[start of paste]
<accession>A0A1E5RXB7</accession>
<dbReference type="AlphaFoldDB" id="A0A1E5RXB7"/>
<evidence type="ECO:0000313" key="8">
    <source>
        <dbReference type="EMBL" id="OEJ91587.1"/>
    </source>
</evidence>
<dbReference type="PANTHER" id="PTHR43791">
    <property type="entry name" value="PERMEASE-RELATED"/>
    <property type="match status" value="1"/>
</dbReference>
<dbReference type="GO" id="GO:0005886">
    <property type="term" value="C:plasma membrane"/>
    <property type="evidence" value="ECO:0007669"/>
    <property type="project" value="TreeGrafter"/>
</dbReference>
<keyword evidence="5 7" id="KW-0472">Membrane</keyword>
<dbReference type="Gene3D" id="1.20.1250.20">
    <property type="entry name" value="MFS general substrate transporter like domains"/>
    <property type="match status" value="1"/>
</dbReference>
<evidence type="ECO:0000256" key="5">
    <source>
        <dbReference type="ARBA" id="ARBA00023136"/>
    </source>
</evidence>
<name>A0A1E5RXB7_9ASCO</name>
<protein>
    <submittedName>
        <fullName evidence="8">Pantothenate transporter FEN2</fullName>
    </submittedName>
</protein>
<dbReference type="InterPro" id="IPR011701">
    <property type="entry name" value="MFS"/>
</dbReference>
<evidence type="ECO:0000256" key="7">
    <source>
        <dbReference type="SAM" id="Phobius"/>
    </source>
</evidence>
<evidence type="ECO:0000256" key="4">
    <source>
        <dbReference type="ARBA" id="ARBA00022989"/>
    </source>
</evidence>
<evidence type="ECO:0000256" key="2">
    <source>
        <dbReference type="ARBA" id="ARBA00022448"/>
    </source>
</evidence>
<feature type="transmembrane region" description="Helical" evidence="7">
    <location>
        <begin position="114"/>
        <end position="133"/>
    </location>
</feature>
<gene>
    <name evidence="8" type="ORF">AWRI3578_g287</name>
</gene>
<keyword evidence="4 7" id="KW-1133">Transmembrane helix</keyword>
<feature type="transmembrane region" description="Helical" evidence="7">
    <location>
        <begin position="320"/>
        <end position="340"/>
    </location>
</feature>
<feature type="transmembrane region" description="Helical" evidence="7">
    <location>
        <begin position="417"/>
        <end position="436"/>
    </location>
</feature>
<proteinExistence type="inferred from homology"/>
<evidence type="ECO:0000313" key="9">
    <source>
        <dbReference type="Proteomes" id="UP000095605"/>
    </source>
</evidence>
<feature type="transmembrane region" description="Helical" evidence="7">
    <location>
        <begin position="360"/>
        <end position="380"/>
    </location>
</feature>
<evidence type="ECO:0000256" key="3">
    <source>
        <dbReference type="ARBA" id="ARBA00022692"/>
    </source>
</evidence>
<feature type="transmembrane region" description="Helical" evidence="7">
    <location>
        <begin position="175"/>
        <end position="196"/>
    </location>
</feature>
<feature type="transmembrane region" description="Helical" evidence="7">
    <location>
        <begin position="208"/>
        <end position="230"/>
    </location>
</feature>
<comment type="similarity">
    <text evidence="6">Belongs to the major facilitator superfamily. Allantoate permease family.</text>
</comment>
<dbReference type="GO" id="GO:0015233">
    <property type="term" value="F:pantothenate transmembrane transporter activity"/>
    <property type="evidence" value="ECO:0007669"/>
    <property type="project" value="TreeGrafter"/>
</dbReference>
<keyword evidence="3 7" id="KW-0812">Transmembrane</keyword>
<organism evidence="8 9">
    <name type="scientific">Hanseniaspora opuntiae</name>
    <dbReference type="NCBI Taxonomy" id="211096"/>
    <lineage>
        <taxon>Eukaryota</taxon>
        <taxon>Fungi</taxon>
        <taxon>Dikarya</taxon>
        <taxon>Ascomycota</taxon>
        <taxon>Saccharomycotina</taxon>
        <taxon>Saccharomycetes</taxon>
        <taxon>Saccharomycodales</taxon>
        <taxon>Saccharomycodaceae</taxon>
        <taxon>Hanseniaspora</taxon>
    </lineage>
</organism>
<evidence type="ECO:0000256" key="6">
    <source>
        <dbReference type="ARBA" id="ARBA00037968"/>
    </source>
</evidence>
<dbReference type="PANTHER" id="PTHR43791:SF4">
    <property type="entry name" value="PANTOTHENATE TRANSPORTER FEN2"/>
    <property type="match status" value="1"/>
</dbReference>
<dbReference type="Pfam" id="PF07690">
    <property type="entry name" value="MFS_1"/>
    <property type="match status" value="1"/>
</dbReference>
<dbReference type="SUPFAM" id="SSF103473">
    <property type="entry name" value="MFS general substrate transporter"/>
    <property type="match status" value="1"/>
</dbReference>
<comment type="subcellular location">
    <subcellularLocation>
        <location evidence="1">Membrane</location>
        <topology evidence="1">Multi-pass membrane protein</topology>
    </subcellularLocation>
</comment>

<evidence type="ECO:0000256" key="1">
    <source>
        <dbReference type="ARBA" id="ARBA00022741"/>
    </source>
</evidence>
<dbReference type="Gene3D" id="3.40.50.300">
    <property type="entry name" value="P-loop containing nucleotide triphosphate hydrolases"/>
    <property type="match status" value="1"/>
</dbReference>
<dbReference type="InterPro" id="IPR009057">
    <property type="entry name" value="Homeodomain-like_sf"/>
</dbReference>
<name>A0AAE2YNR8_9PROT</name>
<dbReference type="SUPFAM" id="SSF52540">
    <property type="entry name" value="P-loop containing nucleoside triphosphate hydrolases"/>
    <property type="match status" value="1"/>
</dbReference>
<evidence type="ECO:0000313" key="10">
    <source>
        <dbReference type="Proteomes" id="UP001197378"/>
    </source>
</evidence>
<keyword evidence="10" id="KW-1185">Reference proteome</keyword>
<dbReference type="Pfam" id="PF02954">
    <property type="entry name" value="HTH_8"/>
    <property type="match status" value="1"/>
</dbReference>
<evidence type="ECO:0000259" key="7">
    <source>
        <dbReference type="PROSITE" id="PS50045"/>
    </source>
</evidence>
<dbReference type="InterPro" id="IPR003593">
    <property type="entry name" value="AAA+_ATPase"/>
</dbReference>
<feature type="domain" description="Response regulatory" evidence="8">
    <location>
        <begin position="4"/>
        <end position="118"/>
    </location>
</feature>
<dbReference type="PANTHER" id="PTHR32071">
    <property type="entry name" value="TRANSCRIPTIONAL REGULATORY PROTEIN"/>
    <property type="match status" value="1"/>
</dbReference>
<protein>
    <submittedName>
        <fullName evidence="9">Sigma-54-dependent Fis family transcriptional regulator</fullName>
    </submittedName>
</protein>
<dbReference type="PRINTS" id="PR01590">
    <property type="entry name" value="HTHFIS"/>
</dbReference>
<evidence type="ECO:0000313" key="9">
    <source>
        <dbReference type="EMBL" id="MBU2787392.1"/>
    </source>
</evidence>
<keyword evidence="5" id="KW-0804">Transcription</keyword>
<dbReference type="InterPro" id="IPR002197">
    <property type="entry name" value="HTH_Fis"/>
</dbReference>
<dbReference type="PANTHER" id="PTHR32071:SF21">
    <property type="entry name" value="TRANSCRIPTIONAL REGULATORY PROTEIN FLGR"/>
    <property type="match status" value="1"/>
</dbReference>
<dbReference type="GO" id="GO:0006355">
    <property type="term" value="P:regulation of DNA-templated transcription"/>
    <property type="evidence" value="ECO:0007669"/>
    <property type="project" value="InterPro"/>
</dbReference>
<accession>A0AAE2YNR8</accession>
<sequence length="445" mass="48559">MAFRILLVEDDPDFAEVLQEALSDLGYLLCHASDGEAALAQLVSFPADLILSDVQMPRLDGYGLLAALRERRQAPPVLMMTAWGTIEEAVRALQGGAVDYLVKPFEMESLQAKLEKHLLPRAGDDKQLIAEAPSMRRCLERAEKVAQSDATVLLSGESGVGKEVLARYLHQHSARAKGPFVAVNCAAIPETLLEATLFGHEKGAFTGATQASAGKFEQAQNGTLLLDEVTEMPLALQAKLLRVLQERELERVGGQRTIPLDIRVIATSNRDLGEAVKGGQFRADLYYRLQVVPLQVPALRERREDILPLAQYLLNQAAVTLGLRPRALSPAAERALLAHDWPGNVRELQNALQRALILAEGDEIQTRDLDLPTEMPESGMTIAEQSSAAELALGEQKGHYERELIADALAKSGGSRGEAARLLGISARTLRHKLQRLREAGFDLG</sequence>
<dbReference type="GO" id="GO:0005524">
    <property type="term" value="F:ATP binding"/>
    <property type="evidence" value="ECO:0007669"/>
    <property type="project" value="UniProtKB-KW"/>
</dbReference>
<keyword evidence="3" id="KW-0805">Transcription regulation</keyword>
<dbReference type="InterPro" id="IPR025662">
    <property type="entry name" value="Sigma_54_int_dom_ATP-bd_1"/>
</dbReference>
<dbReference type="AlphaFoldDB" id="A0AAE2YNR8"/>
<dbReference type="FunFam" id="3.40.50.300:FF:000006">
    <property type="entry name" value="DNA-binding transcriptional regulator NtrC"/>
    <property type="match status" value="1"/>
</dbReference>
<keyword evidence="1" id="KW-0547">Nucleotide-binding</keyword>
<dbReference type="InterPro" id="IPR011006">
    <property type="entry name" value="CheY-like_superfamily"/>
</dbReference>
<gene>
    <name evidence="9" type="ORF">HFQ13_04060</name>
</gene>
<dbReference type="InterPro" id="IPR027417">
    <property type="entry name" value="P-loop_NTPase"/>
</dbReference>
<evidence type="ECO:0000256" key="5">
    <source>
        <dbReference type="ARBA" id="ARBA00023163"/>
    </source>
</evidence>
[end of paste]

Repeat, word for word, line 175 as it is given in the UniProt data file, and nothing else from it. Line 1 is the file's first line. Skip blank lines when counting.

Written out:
</dbReference>